David Macdonald’s come a long way from building weapons systems. After his start at Raytheon in his native Boston, he ventured into science and hasn’t left since. Now senior vice president of operations at Nanogen, Macdonald says his job will be “taking the technologies that have been developed here over the past eight years and turning them into products that we can commercialize.” Nanogen will be a leader in making routine clinical molecular diagnostics, he believes; it’s just a matter of selling.
Formerly president of two linked San Diego startups — one in animal fertility, one in human — Macdonald decided not to relocate when the firms moved to Israel. For about eight years before that, he headed up the Nichols Institute diagnostics division, which Corning bought and spun out as Quest Diagnostics.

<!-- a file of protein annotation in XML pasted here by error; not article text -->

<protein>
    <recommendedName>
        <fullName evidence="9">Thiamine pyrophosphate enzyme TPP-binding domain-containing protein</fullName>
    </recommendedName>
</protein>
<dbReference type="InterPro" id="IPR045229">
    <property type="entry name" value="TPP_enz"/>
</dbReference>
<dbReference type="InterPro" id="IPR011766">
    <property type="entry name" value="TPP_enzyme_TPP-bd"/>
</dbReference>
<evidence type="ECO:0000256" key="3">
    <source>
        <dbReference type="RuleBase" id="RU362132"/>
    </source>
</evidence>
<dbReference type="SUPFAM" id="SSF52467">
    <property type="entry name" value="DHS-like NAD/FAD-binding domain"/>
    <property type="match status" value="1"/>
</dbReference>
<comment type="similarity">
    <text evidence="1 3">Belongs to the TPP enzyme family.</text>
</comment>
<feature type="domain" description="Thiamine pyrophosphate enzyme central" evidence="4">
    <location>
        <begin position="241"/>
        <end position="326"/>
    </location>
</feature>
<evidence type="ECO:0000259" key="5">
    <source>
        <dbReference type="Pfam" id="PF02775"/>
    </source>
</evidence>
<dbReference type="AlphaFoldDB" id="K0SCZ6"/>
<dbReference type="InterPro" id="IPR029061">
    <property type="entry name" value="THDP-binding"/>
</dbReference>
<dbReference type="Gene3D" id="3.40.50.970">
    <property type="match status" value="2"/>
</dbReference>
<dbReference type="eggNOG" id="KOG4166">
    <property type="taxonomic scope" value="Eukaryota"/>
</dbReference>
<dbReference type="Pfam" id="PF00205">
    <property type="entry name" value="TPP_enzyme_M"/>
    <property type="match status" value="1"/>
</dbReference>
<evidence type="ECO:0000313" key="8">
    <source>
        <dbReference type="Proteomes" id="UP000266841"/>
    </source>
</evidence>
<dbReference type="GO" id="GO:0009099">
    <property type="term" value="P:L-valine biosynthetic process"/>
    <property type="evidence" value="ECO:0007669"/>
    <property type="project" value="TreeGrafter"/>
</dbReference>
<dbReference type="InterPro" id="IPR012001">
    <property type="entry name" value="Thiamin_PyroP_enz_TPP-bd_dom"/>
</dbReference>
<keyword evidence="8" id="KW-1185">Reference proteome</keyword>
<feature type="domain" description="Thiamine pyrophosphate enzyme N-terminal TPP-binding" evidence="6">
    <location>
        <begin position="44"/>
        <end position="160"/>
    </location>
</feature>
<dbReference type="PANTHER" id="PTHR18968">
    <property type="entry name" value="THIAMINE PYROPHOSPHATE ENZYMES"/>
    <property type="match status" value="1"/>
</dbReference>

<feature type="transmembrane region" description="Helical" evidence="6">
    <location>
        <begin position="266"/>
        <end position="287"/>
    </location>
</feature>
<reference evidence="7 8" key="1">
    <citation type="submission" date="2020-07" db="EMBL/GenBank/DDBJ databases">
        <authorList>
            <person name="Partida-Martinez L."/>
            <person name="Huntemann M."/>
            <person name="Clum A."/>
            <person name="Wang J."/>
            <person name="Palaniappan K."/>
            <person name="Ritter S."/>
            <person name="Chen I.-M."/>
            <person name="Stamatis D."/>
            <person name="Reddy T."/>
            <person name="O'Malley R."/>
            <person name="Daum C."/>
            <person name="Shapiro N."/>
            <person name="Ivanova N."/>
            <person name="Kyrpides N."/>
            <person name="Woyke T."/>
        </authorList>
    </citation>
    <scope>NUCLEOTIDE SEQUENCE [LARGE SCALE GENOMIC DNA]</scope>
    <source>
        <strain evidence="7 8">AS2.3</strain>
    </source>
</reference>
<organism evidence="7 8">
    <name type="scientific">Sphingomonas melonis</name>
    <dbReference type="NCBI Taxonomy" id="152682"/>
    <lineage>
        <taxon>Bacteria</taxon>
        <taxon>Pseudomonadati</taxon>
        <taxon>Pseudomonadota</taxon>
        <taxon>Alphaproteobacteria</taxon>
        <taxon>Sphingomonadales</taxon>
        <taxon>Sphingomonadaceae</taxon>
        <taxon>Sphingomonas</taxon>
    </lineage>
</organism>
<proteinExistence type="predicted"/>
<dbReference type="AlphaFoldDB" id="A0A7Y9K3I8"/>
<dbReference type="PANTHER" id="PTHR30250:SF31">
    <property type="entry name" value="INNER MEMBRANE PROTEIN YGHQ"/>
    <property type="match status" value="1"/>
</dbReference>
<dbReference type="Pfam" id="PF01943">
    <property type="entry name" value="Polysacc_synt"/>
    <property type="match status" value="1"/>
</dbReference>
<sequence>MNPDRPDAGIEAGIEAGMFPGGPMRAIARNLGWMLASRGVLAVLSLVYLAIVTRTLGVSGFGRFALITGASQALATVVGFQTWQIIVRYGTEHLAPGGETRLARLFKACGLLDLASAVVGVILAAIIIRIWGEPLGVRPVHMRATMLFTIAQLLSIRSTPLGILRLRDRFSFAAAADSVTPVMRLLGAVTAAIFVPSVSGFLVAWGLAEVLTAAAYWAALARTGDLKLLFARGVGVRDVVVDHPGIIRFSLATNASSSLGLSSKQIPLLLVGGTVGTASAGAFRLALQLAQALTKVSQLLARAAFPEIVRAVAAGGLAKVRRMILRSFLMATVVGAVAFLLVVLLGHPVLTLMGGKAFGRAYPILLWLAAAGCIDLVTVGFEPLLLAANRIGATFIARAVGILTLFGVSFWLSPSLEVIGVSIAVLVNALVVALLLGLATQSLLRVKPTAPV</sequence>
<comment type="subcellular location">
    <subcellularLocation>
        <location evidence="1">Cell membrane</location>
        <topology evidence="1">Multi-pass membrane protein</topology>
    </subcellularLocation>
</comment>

Eager to stay in the San Diego area, “I sent a letter to Nanogen and they were intrigued by my background,” says Macdonald, who will focus on getting market share away from homebrew tests to carve out a niche for his company’s products.
— Meredith Salisbury